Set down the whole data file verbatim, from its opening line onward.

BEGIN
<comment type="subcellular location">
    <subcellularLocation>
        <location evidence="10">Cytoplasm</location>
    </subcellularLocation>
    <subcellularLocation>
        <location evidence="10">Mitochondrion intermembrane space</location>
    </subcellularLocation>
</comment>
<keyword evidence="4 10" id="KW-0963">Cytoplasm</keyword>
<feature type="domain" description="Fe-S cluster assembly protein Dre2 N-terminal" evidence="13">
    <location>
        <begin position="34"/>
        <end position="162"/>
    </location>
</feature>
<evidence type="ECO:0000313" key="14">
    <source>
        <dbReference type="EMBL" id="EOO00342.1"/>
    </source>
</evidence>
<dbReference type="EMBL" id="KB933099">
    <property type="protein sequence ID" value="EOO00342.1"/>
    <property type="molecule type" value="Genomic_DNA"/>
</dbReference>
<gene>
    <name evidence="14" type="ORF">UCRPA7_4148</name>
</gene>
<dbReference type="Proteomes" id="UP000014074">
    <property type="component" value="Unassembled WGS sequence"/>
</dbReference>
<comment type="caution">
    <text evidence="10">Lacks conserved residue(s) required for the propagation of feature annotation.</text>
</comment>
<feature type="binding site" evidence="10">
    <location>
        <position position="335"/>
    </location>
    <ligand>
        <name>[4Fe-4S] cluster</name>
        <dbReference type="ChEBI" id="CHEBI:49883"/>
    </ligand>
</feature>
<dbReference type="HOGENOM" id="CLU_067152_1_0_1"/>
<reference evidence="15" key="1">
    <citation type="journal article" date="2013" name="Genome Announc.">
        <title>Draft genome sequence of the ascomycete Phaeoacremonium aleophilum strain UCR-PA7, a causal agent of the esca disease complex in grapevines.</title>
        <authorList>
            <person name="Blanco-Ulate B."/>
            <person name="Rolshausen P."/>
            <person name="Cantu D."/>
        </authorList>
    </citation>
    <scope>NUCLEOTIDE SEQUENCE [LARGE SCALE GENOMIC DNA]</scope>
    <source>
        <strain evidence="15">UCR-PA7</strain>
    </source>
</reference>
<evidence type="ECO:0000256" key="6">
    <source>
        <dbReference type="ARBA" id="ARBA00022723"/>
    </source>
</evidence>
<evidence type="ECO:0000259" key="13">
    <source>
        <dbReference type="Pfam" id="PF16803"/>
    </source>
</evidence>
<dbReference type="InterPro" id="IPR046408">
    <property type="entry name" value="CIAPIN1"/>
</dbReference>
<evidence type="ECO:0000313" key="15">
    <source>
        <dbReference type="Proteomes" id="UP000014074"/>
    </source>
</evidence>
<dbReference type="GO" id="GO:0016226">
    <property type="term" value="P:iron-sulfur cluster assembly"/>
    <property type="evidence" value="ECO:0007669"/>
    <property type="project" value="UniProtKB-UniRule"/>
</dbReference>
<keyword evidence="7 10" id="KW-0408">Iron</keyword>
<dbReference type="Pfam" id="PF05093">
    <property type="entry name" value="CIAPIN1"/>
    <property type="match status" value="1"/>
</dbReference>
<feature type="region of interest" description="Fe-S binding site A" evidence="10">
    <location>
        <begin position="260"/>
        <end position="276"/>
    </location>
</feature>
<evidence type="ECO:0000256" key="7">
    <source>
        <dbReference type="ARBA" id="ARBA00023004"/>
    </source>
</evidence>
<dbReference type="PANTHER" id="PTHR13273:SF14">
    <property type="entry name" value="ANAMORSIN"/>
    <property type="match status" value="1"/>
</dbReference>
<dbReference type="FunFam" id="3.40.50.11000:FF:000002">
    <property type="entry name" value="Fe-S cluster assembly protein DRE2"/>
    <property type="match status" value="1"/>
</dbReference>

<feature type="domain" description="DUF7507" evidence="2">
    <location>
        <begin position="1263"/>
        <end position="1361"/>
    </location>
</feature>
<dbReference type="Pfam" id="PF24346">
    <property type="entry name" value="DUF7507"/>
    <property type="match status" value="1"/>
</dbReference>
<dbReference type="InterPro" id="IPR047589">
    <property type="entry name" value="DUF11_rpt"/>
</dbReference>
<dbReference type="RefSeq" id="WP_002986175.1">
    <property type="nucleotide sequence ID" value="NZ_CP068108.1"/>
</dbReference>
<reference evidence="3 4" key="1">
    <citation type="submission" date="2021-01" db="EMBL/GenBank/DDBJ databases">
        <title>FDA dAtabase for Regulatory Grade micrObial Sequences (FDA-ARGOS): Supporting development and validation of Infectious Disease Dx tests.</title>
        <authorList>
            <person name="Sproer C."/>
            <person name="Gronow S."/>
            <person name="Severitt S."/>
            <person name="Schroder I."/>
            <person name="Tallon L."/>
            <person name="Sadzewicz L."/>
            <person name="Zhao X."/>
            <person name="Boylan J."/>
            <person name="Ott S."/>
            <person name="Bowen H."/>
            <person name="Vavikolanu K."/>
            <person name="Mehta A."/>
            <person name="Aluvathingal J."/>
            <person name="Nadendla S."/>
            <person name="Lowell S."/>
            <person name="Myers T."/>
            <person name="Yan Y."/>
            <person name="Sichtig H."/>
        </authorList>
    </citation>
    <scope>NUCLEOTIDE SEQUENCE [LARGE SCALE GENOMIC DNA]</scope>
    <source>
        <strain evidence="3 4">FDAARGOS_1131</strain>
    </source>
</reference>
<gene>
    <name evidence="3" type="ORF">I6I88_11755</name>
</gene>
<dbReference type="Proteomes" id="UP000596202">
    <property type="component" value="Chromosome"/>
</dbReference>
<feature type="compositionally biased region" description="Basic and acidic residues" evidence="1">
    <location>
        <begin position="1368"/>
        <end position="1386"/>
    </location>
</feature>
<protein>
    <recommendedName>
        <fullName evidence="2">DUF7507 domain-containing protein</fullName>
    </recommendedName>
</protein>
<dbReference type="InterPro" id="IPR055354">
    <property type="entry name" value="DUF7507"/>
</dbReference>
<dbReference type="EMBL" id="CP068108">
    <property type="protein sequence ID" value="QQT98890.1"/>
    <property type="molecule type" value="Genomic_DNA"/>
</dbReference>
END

<comment type="subcellular location">
    <subcellularLocation>
        <location evidence="10">Cytoplasm</location>
    </subcellularLocation>
    <subcellularLocation>
        <location evidence="10">Mitochondrion intermembrane space</location>
    </subcellularLocation>
</comment>
<keyword evidence="4 10" id="KW-0963">Cytoplasm</keyword>
<feature type="domain" description="Fe-S cluster assembly protein Dre2 N-terminal" evidence="13">
    <location>
        <begin position="34"/>
        <end position="162"/>
    </location>
</feature>
<evidence type="ECO:0000313" key="14">
    <source>
        <dbReference type="EMBL" id="EOO00342.1"/>
    </source>
</evidence>
<dbReference type="EMBL" id="KB933099">
    <property type="protein sequence ID" value="EOO00342.1"/>
    <property type="molecule type" value="Genomic_DNA"/>
</dbReference>
<gene>
    <name evidence="14" type="ORF">UCRPA7_4148</name>
</gene>
<dbReference type="Proteomes" id="UP000014074">
    <property type="component" value="Unassembled WGS sequence"/>
</dbReference>
<comment type="caution">
    <text evidence="10">Lacks conserved residue(s) required for the propagation of feature annotation.</text>
</comment>
<feature type="binding site" evidence="10">
    <location>
        <position position="335"/>
    </location>
    <ligand>
        <name>[4Fe-4S] cluster</name>
        <dbReference type="ChEBI" id="CHEBI:49883"/>
    </ligand>
</feature>
<dbReference type="HOGENOM" id="CLU_067152_1_0_1"/>
<reference evidence="15" key="1">
    <citation type="journal article" date="2013" name="Genome Announc.">
        <title>Draft genome sequence of the ascomycete Phaeoacremonium aleophilum strain UCR-PA7, a causal agent of the esca disease complex in grapevines.</title>
        <authorList>
            <person name="Blanco-Ulate B."/>
            <person name="Rolshausen P."/>
            <person name="Cantu D."/>
        </authorList>
    </citation>
    <scope>NUCLEOTIDE SEQUENCE [LARGE SCALE GENOMIC DNA]</scope>
    <source>
        <strain evidence="15">UCR-PA7</strain>
    </source>
</reference>
<evidence type="ECO:0000256" key="6">
    <source>
        <dbReference type="ARBA" id="ARBA00022723"/>
    </source>
</evidence>
<evidence type="ECO:0000259" key="13">
    <source>
        <dbReference type="Pfam" id="PF16803"/>
    </source>
</evidence>
<dbReference type="InterPro" id="IPR046408">
    <property type="entry name" value="CIAPIN1"/>
</dbReference>
<evidence type="ECO:0000313" key="15">
    <source>
        <dbReference type="Proteomes" id="UP000014074"/>
    </source>
</evidence>
<dbReference type="GO" id="GO:0016226">
    <property type="term" value="P:iron-sulfur cluster assembly"/>
    <property type="evidence" value="ECO:0007669"/>
    <property type="project" value="UniProtKB-UniRule"/>
</dbReference>
<keyword evidence="7 10" id="KW-0408">Iron</keyword>
<dbReference type="Pfam" id="PF05093">
    <property type="entry name" value="CIAPIN1"/>
    <property type="match status" value="1"/>
</dbReference>
<feature type="region of interest" description="Fe-S binding site A" evidence="10">
    <location>
        <begin position="260"/>
        <end position="276"/>
    </location>
</feature>
<evidence type="ECO:0000256" key="7">
    <source>
        <dbReference type="ARBA" id="ARBA00023004"/>
    </source>
</evidence>
<dbReference type="PANTHER" id="PTHR13273:SF14">
    <property type="entry name" value="ANAMORSIN"/>
    <property type="match status" value="1"/>
</dbReference>
<dbReference type="FunFam" id="3.40.50.11000:FF:000002">
    <property type="entry name" value="Fe-S cluster assembly protein DRE2"/>
    <property type="match status" value="1"/>
</dbReference>

<feature type="domain" description="DUF7507" evidence="2">
    <location>
        <begin position="1263"/>
        <end position="1361"/>
    </location>
</feature>
<dbReference type="Pfam" id="PF24346">
    <property type="entry name" value="DUF7507"/>
    <property type="match status" value="1"/>
</dbReference>
<dbReference type="InterPro" id="IPR047589">
    <property type="entry name" value="DUF11_rpt"/>
</dbReference>
<dbReference type="RefSeq" id="WP_002986175.1">
    <property type="nucleotide sequence ID" value="NZ_CP068108.1"/>
</dbReference>
<reference evidence="3 4" key="1">
    <citation type="submission" date="2021-01" db="EMBL/GenBank/DDBJ databases">
        <title>FDA dAtabase for Regulatory Grade micrObial Sequences (FDA-ARGOS): Supporting development and validation of Infectious Disease Dx tests.</title>
        <authorList>
            <person name="Sproer C."/>
            <person name="Gronow S."/>
            <person name="Severitt S."/>
            <person name="Schroder I."/>
            <person name="Tallon L."/>
            <person name="Sadzewicz L."/>
            <person name="Zhao X."/>
            <person name="Boylan J."/>
            <person name="Ott S."/>
            <person name="Bowen H."/>
            <person name="Vavikolanu K."/>
            <person name="Mehta A."/>
            <person name="Aluvathingal J."/>
            <person name="Nadendla S."/>
            <person name="Lowell S."/>
            <person name="Myers T."/>
            <person name="Yan Y."/>
            <person name="Sichtig H."/>
        </authorList>
    </citation>
    <scope>NUCLEOTIDE SEQUENCE [LARGE SCALE GENOMIC DNA]</scope>
    <source>
        <strain evidence="3 4">FDAARGOS_1131</strain>
    </source>
</reference>
<gene>
    <name evidence="3" type="ORF">I6I88_11755</name>
</gene>
<dbReference type="Proteomes" id="UP000596202">
    <property type="component" value="Chromosome"/>
</dbReference>
<feature type="compositionally biased region" description="Basic and acidic residues" evidence="1">
    <location>
        <begin position="1368"/>
        <end position="1386"/>
    </location>
</feature>
<protein>
    <recommendedName>
        <fullName evidence="2">DUF7507 domain-containing protein</fullName>
    </recommendedName>
</protein>
<dbReference type="InterPro" id="IPR055354">
    <property type="entry name" value="DUF7507"/>
</dbReference>
<dbReference type="EMBL" id="CP068108">
    <property type="protein sequence ID" value="QQT98890.1"/>
    <property type="molecule type" value="Genomic_DNA"/>
</dbReference>